Tall gears, big torque and low revs mean less gear changing and on a feet-forward cruiser that normally means a big, heavy gear peddle and resulting clunky change. Not on the Triumph though, a brief roll off the throttle and you can go clutchless for your upchange, or a slight dab of the clutch lever for added mechanical sympathy.

Feeling relaxed in the saddle with the heels of boots resting on the pegs, arms outstretched and wrists cocked outwards gripping the wrap around bars, jeans flapping around as I stretched the Speedmaster’s legs down a particularly wide section of Highway 101 running parallel with the ocean. Accompanied by the distinctive, rumbling exhaust note courtesy of the twin airbox with twin filter design and hidden cat box for optimal volume. And as the sun began to lower toward the Pacific horizon, it’s rays glistening over the gleaming paint work I could have easily expected a film crew in a helicopter to be flying above recording the opening sequence to a big-budget movie. Cool points: maximum.

I usually rely on 150+bhp for my kicks but this Triumph has a certain quality and despite the coccyx-based discomfort I started thinking about owning one. How and where would I use it in the UK? Summer Sunday rides mainly. Anything coastal. Short trips to local cafes, yeah it’s a posing machine.

 

 

COLOURS, PRICES and AVAILABILITY – TRIUMPH SPEEDMASTER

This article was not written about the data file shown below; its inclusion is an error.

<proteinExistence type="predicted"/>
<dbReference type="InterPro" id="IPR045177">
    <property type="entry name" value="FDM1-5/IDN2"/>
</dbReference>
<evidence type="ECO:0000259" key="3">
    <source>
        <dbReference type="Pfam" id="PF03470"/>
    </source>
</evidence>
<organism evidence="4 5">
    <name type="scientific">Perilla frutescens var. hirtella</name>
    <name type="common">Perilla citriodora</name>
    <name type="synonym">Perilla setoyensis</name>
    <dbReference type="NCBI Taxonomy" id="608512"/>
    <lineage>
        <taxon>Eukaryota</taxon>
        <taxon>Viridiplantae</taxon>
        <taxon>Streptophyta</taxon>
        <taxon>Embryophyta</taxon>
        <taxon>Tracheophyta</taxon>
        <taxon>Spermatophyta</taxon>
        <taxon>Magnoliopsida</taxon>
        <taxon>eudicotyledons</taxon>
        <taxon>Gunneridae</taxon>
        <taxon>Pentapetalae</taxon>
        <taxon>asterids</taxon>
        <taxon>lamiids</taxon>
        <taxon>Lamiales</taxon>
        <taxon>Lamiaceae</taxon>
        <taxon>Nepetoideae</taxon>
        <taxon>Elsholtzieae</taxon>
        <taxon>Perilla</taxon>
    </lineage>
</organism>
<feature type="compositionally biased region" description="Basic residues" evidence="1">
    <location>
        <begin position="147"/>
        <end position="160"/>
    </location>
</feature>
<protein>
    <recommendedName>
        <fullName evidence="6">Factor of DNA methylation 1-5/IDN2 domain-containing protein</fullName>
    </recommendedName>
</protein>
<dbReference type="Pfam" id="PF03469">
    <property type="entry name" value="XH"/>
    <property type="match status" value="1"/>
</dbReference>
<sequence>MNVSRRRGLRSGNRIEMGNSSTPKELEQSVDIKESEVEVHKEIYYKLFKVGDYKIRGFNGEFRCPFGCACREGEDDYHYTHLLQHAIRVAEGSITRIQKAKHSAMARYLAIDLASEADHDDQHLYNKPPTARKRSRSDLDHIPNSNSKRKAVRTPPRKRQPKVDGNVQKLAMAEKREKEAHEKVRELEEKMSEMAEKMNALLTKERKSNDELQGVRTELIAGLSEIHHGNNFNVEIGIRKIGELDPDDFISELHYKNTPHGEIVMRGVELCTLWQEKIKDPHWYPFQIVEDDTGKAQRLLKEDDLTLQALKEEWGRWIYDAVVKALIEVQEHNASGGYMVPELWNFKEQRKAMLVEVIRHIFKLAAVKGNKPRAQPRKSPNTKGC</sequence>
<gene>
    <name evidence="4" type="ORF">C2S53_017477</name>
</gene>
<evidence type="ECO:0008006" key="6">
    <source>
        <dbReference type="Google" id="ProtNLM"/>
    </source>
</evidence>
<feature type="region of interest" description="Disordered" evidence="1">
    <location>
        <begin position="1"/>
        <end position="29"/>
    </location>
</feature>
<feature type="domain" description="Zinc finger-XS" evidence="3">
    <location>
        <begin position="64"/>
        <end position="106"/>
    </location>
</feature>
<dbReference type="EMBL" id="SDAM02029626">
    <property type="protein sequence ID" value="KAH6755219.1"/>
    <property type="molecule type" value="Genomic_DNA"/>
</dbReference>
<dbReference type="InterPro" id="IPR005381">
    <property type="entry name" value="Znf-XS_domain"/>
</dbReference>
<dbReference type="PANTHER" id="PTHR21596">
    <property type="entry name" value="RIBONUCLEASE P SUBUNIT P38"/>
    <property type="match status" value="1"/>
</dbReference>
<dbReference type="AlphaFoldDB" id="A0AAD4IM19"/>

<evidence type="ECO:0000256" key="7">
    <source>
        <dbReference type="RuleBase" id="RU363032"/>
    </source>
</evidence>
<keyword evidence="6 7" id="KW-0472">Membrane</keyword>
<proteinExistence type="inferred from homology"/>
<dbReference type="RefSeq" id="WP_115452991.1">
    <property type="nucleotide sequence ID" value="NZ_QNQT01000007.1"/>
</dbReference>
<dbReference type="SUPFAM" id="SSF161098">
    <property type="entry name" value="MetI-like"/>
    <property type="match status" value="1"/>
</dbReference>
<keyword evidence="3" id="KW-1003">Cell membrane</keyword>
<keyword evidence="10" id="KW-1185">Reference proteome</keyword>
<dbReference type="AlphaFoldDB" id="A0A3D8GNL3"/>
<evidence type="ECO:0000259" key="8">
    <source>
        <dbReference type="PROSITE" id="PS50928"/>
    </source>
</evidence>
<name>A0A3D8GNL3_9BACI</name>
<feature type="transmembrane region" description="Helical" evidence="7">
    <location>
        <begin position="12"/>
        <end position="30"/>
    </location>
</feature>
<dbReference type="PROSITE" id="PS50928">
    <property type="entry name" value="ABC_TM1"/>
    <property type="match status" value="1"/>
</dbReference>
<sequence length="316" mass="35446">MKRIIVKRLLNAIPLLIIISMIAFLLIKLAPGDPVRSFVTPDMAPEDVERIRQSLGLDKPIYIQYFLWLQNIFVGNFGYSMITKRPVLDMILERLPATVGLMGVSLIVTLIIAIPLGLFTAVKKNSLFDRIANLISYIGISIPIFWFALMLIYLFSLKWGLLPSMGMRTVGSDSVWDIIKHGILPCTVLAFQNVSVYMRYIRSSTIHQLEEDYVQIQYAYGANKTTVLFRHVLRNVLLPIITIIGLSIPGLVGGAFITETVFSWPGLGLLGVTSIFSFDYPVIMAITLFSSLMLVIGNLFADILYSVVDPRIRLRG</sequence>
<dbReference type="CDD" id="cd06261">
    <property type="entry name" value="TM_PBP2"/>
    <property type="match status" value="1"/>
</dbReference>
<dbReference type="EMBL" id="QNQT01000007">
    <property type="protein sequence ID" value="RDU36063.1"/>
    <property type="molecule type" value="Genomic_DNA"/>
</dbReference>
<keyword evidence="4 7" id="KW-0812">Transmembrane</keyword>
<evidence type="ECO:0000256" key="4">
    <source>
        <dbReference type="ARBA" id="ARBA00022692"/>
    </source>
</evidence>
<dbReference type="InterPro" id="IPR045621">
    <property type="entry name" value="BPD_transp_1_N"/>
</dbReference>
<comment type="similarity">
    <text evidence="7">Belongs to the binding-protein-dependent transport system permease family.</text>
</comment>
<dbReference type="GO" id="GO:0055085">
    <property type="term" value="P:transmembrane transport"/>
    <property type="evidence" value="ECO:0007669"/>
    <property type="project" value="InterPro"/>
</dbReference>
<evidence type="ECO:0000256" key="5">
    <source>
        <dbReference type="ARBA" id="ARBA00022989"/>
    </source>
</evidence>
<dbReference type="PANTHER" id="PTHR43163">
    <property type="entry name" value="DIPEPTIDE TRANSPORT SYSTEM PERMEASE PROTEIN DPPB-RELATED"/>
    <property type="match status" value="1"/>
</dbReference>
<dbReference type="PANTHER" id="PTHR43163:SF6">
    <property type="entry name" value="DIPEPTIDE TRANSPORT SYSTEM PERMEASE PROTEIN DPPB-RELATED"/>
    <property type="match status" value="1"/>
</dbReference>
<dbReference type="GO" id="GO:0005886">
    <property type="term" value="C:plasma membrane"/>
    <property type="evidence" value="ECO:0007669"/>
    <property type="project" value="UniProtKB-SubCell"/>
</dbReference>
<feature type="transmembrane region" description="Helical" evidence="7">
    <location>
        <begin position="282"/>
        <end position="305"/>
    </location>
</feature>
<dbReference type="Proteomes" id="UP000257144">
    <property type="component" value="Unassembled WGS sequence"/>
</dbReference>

Available in three colours: Jet Black, Cranberry Red, Fusion White & Phantom Black with Twin Coach Line – it’s just the fuel tank that changes colour.

Prices start at £11,650 for the Jet Black (same as the Bobber Black price which is £1,000 more than the standard Bobber) whereas the Cranberry Red colour option is £11,775 and Fusion White is £11,950.

Available in the UK from early March 2018 and the Speedmaster’s first major service interval is a handy 10,000 miles away from new.

 

Accessories

Two ‘inspiration kits’:

  • Highway - with black waxed cotton panniers, adjustable windshield, chrome engine bars, black comfort rider seat and matching wider pillion seat, chrome passenger back rest and luggage rack. PRICE: £1469 + VAT (plus fitting)
  • Maverick – brown, quilted single seat unit, grab rail removal kit, mud guard finisher, flatter and lower bars, Vance & Hines black pipes, black exhaust headers. PRICE: £1404 + VAT (plus fitting)

 

130 more accessories including flat bars, ape hanger bars, short front mudguard, side-mounted number plate, black spoked wheels, heated grips, seat and foot peg options plus three Vance & Hines exhaust finishes. You could even make it look just like a Bobber except you’d have the larger fuel tank and modified suspension front and back.

 

Riding with Maverick

Nope not Vinales nor the Tom Cruise character but I managed to nab one of the two inspiration kitted bikes Triumph have created with a bunch of factory accessories named above. The Speedmaster takes on a more rugged look and sound.

Reaching for the flatter bars means an alternative and less comfortable riding position but thankfully the kit comes with a quilted brown leather seat which is superior in its plushness and depth than the standard seat, which I didn’t particularly enjoy. The mean looking black exhausts and silencers give the bike a sharper appearance which would be even stealthier on the Jet Black version…and paired with the black spoke wheels from the accessory range.

 

Photo: Kingdom Creative and Chippy Wood
Video: shot by Kingdom Creative, edited by Beach Media

 

TRIUMPH BONNEVILLE SPEEDMASTER TECHNICAL SPECIFICATION

 

Triumph Bonneville Speedmaster Specs
Triumph Bonneville Speedmaster Specs
Triumph Bonneville Speedmaster Specs
Triumph Bonneville Speedmaster Specs